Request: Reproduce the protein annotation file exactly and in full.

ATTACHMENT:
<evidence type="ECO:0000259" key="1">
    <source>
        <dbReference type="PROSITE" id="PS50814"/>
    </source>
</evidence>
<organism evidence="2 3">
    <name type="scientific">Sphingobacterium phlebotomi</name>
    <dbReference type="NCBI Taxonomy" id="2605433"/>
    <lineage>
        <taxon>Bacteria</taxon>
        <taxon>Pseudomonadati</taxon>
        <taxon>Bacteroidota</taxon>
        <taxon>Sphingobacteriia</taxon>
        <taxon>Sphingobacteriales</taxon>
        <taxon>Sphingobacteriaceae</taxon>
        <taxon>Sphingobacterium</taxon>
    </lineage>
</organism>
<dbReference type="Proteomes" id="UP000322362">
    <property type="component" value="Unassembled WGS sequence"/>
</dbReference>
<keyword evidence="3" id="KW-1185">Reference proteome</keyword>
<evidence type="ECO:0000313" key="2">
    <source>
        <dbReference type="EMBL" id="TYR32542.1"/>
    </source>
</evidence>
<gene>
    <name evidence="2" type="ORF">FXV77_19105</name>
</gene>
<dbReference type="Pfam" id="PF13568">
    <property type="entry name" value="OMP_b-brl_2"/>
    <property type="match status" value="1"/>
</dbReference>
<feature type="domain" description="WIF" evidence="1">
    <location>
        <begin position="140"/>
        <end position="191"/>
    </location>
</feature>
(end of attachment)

<evidence type="ECO:0000259" key="1">
    <source>
        <dbReference type="PROSITE" id="PS50814"/>
    </source>
</evidence>
<organism evidence="2 3">
    <name type="scientific">Sphingobacterium phlebotomi</name>
    <dbReference type="NCBI Taxonomy" id="2605433"/>
    <lineage>
        <taxon>Bacteria</taxon>
        <taxon>Pseudomonadati</taxon>
        <taxon>Bacteroidota</taxon>
        <taxon>Sphingobacteriia</taxon>
        <taxon>Sphingobacteriales</taxon>
        <taxon>Sphingobacteriaceae</taxon>
        <taxon>Sphingobacterium</taxon>
    </lineage>
</organism>
<dbReference type="Proteomes" id="UP000322362">
    <property type="component" value="Unassembled WGS sequence"/>
</dbReference>
<keyword evidence="3" id="KW-1185">Reference proteome</keyword>
<evidence type="ECO:0000313" key="2">
    <source>
        <dbReference type="EMBL" id="TYR32542.1"/>
    </source>
</evidence>
<gene>
    <name evidence="2" type="ORF">FXV77_19105</name>
</gene>
<dbReference type="Pfam" id="PF13568">
    <property type="entry name" value="OMP_b-brl_2"/>
    <property type="match status" value="1"/>
</dbReference>
<feature type="domain" description="WIF" evidence="1">
    <location>
        <begin position="140"/>
        <end position="191"/>
    </location>
</feature>